Goldfinger and How James Bond Becomes a Cultural Behemoth



“Filmmaking is cheating . . .”

—Film Editor and Director Peter Hunt¹


“With Goldfinger, the Bond writers created a new agent, an indestructible man who would survive any situation. It was no longer a question of whether Bond would survive, it merely became a case of which button he would push, or what he would say.”

—Steven Jay Rubin²



Goldfinger, the third in Eon Productions’ James Bond series, was released in the United States on December 22, 1964. In fact, according to Bosley Crowther’s review which appeared in The New York Times on December 22, the film “opened last night” or on December 21, at least in New York. Paul Duncan in his book, The James Bond Archives, states that the film opened in the United States on December 25 (103) and perhaps that might have been an opening date for a broader release, but the film was playing as early as December 21 and in nearly every reference about the film, the U.S. release date is given as the 22nd.

Goldfinger might have had the tagline, “The Biggest Bond of All,” but that was to be used for the next film, Thunderball, which truly was the biggest Bond of all, as it is, adjusted for inflation, the highest-grossing of all Bond films. But Goldfinger had a budget that was bigger than the combined total of its predecessors—Dr. No and From Russia With Love. And it made money faster than its predecessors—both of which were highly successful films—recouping its costs in two weeks after opening in the United States. (And remember Goldfinger was what was then called a “first run” film which means that it played at far fewer theaters than a mass-market film does when it opens in the United States today.)

As all the commentators have noted, Goldfinger provided the template for future Bond movies. First, a title song played over the opening credits. There was a title song for From Russia With Love, sung by singer Matt Monro, the British version of Frank Sinatra, but it was played at the end of the film. The Goldfinger theme, sung by bi-racial British chanteuse Shirley Bassey, was a huge pop hit. Every Bond movie since, except On Her Majesty’s Secret Service, has had a theme song, some of which, such as Paul McCartney’s for Live and Let Die and Adele’s for Skyfall, becoming massive commercial successes. (Ironically, in Goldfinger, Bond makes a disparaging comment about the music of the Beatles. The filmmakers, the scriptwriters especially, could hardly be expected to foretell the future!)

Bassey felt she was right for the theme song, “A man should not be singing about James Bond,” (The James Bond Archives, 102) she said. Well, Eon Productions did not take that advice: Welsh pop singer Tom Jones sang the theme for the next film, Thunderball, and he had to hold the final note forever just as Bassey did with the Goldfinger theme. He too, like Bassey, passed out or nearly passed out, as the story goes. Of course, it could be said that Bassey never sang about James Bond; she sang about Goldfinger the character, which, as it happens, turned out to be one of the major problems with the film itself. More on that in a moment.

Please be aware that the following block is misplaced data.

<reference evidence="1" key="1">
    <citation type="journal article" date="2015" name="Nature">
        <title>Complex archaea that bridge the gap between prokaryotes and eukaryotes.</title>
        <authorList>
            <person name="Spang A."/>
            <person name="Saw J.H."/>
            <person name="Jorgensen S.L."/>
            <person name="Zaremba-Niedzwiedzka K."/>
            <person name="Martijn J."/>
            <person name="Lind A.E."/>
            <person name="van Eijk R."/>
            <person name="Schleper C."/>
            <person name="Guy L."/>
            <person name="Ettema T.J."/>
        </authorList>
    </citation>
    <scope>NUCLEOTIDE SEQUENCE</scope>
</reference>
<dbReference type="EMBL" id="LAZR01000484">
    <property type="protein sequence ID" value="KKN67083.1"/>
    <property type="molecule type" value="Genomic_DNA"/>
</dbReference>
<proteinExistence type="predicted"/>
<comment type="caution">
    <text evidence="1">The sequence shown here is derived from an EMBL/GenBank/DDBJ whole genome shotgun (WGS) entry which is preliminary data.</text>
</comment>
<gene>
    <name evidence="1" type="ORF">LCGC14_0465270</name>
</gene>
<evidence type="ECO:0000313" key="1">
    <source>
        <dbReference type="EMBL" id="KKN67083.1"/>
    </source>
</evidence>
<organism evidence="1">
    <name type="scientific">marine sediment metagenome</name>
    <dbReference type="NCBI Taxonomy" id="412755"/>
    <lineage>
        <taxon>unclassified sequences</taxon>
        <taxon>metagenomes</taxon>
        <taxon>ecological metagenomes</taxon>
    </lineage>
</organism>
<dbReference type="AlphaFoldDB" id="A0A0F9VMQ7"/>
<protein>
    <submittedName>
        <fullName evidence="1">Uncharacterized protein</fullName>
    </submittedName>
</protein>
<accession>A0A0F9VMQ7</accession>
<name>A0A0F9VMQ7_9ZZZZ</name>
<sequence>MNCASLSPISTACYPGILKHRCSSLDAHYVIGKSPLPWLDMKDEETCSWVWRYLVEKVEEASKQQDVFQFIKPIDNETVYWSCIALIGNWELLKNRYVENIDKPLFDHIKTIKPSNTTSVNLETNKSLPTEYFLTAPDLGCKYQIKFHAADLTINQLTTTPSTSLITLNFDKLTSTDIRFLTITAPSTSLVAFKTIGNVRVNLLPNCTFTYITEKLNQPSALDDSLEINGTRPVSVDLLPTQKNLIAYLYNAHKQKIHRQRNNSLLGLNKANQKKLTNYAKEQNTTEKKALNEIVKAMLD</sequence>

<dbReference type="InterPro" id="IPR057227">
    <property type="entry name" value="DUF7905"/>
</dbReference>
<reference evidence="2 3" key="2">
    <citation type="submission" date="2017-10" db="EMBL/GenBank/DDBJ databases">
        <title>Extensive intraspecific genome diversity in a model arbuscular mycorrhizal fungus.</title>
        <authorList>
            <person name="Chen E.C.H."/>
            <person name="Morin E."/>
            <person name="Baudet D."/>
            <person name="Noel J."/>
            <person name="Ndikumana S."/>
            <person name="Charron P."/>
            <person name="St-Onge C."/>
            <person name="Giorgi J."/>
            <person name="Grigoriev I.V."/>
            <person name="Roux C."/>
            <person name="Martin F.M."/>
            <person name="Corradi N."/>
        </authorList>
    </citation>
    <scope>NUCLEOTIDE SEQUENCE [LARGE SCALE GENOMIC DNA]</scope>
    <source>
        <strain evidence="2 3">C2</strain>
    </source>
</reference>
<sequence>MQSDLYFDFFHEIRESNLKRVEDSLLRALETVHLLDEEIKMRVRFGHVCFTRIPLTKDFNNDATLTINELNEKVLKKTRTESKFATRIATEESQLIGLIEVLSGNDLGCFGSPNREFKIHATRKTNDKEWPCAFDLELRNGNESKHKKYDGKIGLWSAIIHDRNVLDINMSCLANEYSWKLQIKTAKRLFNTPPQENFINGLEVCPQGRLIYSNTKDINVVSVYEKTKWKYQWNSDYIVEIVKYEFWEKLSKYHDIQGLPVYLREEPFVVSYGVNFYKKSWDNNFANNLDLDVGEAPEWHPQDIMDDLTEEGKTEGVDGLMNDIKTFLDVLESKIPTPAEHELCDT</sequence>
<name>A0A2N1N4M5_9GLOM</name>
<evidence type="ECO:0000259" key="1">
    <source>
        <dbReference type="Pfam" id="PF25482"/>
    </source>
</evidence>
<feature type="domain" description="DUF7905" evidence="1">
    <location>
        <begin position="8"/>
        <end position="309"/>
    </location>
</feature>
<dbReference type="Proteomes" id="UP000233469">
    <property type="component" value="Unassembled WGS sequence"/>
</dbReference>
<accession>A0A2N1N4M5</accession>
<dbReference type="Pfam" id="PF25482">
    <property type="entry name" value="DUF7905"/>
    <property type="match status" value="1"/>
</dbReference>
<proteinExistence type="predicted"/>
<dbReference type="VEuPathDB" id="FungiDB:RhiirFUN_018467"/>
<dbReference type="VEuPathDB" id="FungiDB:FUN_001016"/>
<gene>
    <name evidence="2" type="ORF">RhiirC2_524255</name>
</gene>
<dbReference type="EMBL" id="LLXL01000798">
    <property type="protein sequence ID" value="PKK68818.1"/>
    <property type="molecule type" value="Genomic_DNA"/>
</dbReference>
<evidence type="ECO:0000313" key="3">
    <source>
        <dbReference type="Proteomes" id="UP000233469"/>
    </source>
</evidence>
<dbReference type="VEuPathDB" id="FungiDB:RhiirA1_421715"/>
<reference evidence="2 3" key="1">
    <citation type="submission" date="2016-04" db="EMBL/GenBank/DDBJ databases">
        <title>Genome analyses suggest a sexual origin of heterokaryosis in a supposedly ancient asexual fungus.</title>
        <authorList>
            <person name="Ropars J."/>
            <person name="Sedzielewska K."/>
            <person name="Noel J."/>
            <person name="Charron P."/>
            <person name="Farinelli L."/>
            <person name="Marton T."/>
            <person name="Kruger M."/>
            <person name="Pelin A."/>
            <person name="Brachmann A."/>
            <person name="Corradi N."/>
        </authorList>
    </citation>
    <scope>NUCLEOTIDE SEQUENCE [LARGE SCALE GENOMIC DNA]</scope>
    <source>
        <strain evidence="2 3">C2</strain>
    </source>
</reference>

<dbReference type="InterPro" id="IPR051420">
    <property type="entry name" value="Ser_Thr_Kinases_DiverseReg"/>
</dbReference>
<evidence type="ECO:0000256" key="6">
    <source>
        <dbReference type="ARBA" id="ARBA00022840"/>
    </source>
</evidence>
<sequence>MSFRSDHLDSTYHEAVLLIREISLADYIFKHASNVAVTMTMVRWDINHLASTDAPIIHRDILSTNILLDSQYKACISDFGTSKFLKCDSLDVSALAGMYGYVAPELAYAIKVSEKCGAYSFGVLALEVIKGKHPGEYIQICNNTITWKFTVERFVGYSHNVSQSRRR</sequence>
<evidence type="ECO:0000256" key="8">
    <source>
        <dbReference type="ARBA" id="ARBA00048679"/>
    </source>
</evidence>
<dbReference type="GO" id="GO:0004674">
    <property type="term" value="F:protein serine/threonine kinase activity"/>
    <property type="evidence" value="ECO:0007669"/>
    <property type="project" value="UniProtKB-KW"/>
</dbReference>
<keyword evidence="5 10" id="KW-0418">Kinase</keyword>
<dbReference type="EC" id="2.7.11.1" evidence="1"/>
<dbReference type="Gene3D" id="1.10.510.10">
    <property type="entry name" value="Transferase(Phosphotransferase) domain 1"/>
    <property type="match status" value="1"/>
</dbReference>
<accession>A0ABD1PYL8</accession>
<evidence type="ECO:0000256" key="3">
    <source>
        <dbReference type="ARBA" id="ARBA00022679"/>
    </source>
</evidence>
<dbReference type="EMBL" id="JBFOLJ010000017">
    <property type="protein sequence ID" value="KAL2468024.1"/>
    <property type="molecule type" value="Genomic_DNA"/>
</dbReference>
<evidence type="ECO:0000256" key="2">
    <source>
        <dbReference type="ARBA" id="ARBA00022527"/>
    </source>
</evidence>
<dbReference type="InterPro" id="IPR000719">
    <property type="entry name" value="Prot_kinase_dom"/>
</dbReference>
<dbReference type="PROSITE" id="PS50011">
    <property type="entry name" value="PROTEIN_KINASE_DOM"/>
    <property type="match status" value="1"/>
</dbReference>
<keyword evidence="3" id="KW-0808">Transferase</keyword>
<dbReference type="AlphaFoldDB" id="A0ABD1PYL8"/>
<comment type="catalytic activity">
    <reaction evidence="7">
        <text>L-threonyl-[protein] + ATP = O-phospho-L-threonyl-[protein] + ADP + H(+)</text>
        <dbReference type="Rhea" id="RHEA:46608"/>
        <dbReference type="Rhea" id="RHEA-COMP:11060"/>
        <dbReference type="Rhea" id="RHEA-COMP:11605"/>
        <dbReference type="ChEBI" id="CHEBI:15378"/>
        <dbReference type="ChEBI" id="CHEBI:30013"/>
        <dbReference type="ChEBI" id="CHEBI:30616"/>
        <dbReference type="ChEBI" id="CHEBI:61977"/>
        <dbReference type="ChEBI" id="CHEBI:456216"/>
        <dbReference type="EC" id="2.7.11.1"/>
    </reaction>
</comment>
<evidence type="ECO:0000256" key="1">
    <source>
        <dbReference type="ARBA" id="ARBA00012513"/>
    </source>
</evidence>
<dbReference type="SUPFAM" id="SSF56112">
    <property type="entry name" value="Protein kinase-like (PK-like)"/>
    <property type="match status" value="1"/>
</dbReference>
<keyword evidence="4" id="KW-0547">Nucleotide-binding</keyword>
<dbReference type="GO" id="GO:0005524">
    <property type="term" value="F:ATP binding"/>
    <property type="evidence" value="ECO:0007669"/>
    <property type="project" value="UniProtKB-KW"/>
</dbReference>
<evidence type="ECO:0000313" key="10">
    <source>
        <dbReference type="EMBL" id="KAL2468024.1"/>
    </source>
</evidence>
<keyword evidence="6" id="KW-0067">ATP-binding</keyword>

Second, Goldfinger featured the pre-credits action sequence which has become the sine qua non of the Bond movie. This was the idea of co-producer Harry Saltzman who first used it to great effect in From Russia With Love, when Bond is seemingly murdered by assassin Donald Grant in what turns out to be a practice run of SPECTRE’s plan for the real Bond. But that pre-credits opening is tied to the plot of the movie. Goldfinger introduced the pre-credits opening that has nothing to do with the rest of the film but is meant to be just an adrenalin rush. In Goldfinger, Bond, emerges from the water somewhere in either Mexico or South America, takes off his scuba gear, overcomes a guard, scales a wall, sets timed explosives inside some sort of illegal drug factory, leaves, unzips his wet suit to reveal a dinner jacket, goes to a local tavern where he informs a fellow agent of what he has done. We hear the explosion and Bond is warned to leave as soon as possible. Instead, Bond visits the tavern’s dancer (played by the same actress who was Kerim Bey’s girlfriend in From Russia With Love) in her dressing room where she is setting him up to be murdered but he sees his assassin approaching in the reflection of the girl’s eyes. After a fight ensues between Bond and his would-be assailant, the assailant, falling into a bathtub filled with water, reaches for Bond’s gun, which Bond had hung up in its holster near the tub when he first entered the dancer’s room. Bond, always alert, flings a plugged-in electric fan into the tub, electrocuting his assailant; this also foreshadows the end of the movie when he electrocutes the far more formidable assassin, Oddjob, Goldfinger’s problem eliminator. Bond leaves the room muttering, “Shocking. Positively shocking.” Boom. Opening credits with Bassey singing the Goldfinger theme. Every Bond film after this would use a bigger, more spectacular version of this type of opening, which would usually be unrelated to the movie that followed.